Using a Bayesian Method to Assess Google, Twitter, and Wikipedia for ILI Surveillance
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How to Cite

Sharpe, D., Hopkins, R., Cook, R. L., & Striley, C. W. (2017). Using a Bayesian Method to Assess Google, Twitter, and Wikipedia for ILI Surveillance. Online Journal of Public Health Informatics, 9(1). https://doi.org/10.5210/ojphi.v9i1.7604

Abstract

ObjectiveTo comparatively analyze Google, Twitter, and Wikipedia byevaluating how well change points detected in each web-based sourcecorrespond to change points detected in CDC ILI data.IntroductionTraditional influenza surveillance relies on reports of influenza-like illness (ILI) by healthcare providers, capturing individualswho seek medical care and missing those who may search, post,and tweet about their illnesses instead. Existing research has shownsome promise of using data from Google, Twitter, and Wikipediafor influenza surveillance, but with conflicting findings, studies haveonly evaluated these web-based sources individually or dually withoutcomparing all three of them1-5. A comparative analysis of all threeweb-based sources is needed to know which of the web-based sourcesperforms best in order to be considered to complement traditionalmethods.MethodsWe collected publicly available, de-identified data from the CDCILINet system, Google Flu Trends, HealthTweets.org, and Wikipediafor the 2012-2015 influenza seasons. Bayesian change point analysiswas the method used to detect change points, or seasonal changes,in each of the web-data sources for comparison to change pointsin CDC ILI data. All analyses was conducted using the R package‘bcp’ v4.0.0 in RStudio v0.99.484. Sensitivity and positive predictivevalues (PPV) were then calculated.ResultsDuring the 2012-2015 influenza seasons, a high sensitivity of 92%was found for Google, while the PPV for Google was 85%. A lowsensitivity of 50% was found for Twitter; a low PPV of 43% wasfound for Twitter also. Wikipedia had the lowest sensitivity of 33%and lowest PPV of 40%.ConclusionsGoogle had the best combination of sensitivity and PPV indetecting change points that corresponded with change points found inCDC data. Overall, change points in Google, Twitter, and Wikipediadata occasionally aligned well with change points captured in CDCILI data, yet these sources did not detect all changes in CDC data,which could indicate limitations of the web-based data or signify thatthe Bayesian method is not adequately sensitive. These three web-based sources need to be further studied and compared using otherstatistical methods before being incorporated as surveillance data tocomplement traditional systems.Figure 1. Detection of change points, 2012-2013 influenza seasonFigure 2. Detection of change points, 2013-2014 influenza seasonFigure 3. Detection of change points, 2014-2015 influenza season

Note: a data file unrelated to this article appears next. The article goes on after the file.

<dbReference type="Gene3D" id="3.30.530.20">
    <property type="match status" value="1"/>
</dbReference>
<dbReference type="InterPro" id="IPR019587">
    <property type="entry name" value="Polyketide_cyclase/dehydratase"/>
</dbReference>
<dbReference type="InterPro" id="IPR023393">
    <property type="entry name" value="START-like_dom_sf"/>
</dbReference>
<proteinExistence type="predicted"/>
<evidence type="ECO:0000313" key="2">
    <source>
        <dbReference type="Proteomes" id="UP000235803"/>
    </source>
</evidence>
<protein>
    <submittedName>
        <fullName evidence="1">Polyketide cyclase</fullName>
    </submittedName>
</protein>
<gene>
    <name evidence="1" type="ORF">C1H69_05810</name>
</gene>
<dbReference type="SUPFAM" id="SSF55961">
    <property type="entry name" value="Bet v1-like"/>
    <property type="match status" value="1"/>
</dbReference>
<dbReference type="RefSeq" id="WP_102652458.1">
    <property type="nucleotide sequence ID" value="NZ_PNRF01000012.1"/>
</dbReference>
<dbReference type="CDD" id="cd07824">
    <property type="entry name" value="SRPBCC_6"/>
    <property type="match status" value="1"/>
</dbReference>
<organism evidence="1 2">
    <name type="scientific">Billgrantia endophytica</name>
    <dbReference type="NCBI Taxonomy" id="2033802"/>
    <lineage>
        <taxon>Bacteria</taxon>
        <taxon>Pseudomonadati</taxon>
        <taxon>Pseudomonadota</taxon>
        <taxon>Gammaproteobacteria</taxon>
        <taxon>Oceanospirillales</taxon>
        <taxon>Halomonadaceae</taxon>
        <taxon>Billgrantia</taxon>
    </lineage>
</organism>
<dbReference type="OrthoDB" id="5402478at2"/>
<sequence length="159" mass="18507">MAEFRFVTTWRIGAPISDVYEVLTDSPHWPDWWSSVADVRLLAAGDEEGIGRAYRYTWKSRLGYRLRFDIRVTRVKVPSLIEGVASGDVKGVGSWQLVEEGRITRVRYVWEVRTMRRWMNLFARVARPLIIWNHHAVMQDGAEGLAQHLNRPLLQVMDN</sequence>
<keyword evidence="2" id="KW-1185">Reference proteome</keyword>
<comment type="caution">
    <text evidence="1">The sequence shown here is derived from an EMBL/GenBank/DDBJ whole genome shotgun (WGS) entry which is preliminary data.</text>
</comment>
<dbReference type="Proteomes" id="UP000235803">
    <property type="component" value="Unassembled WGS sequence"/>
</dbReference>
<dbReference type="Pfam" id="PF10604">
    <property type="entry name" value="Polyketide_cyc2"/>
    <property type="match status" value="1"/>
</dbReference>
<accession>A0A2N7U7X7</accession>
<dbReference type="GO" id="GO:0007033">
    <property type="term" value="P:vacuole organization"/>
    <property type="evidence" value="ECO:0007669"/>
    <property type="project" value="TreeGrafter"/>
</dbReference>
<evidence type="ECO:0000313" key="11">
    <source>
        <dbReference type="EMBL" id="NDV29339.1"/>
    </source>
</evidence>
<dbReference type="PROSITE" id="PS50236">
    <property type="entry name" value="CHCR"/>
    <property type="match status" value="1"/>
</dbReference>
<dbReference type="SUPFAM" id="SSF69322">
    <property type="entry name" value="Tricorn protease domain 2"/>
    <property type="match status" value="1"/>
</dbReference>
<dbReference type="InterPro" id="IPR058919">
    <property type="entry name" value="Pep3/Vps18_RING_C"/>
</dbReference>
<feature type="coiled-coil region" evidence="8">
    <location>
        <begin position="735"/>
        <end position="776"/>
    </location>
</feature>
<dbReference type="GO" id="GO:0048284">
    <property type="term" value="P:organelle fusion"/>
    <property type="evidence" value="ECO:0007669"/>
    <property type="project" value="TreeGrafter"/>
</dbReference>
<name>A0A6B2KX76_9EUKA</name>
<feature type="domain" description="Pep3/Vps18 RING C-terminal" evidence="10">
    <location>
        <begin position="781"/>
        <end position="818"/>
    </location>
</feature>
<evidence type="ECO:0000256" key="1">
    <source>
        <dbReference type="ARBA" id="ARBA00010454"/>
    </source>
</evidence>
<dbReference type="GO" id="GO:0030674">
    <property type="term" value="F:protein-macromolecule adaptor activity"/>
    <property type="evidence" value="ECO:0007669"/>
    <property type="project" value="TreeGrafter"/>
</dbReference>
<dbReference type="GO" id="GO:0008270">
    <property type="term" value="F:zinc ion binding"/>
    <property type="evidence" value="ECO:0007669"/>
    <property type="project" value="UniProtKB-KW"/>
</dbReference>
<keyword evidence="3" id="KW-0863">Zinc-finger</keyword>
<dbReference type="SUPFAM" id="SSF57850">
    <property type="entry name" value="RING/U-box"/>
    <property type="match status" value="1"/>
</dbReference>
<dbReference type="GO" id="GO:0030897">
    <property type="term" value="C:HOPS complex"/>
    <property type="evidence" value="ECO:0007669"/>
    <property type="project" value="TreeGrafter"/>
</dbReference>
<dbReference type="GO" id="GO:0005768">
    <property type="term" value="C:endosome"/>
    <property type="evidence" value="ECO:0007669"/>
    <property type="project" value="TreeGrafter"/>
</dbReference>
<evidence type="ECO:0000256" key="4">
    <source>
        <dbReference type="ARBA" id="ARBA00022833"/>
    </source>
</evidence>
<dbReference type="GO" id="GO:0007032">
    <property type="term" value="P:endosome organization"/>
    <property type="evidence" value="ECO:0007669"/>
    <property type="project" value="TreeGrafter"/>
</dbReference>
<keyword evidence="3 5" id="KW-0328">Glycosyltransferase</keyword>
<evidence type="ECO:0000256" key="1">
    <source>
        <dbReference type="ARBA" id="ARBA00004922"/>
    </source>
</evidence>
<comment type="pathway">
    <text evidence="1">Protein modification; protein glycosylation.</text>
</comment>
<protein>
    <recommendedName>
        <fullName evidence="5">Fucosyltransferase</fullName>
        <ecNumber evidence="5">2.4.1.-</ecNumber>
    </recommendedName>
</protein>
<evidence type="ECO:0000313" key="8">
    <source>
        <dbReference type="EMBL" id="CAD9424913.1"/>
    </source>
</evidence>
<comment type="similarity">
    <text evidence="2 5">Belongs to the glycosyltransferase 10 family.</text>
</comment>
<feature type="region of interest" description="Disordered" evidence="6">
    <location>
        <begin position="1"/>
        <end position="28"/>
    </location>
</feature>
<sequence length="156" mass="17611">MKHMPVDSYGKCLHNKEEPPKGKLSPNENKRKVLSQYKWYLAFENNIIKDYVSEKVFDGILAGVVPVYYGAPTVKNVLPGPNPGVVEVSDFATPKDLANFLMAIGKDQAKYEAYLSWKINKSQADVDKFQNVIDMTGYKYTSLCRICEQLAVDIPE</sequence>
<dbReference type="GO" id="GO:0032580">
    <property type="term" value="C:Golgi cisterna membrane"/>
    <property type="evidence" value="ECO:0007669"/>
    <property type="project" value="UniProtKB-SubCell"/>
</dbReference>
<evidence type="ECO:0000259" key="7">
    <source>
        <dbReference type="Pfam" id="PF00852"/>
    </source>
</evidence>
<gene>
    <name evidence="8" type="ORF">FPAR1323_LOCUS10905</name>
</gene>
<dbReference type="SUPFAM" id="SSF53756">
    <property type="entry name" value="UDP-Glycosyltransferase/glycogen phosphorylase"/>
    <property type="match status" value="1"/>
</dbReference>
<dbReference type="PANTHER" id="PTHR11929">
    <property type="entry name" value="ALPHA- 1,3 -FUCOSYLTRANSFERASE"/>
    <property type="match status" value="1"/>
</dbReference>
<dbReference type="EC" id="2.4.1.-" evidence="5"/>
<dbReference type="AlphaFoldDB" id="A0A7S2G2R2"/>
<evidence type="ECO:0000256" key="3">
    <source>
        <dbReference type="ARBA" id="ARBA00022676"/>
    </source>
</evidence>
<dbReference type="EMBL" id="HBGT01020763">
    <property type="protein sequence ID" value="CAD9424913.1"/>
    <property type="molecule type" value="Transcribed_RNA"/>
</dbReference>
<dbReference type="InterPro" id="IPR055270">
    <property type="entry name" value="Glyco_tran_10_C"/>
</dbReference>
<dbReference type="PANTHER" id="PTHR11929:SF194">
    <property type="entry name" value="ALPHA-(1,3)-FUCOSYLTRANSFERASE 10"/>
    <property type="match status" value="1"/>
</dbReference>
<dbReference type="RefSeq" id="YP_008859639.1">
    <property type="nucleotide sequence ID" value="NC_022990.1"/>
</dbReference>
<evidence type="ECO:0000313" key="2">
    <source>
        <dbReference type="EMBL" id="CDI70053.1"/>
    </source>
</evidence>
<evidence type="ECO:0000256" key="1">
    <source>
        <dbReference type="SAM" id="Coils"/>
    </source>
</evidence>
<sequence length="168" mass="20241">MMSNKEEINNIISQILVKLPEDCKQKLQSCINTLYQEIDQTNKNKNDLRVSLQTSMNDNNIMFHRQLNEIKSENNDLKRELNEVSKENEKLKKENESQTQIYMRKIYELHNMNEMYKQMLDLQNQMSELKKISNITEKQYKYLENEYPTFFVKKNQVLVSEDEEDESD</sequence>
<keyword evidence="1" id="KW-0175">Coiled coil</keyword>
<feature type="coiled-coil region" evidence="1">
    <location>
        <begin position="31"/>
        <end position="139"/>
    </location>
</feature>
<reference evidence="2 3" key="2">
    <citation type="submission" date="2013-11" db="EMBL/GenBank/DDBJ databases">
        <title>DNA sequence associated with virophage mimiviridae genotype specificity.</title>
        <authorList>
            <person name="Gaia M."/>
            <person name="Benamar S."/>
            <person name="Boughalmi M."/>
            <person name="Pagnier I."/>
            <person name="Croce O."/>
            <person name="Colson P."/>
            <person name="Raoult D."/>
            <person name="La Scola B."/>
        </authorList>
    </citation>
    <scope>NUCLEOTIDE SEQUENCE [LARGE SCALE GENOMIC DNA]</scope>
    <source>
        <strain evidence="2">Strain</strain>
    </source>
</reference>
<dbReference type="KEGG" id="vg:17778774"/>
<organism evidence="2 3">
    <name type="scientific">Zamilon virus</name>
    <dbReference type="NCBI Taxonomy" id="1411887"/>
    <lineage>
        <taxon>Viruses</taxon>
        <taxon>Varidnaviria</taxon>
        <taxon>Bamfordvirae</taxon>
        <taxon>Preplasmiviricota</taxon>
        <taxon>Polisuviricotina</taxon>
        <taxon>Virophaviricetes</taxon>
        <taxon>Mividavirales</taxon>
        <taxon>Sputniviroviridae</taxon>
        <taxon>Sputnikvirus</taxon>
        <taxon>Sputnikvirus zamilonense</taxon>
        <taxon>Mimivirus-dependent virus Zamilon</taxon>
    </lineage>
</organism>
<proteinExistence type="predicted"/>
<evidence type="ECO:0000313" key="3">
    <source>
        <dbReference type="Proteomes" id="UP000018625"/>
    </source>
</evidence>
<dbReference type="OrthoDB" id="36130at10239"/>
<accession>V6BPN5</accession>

https://doi.org/10.5210/ojphi.v9i1.7604
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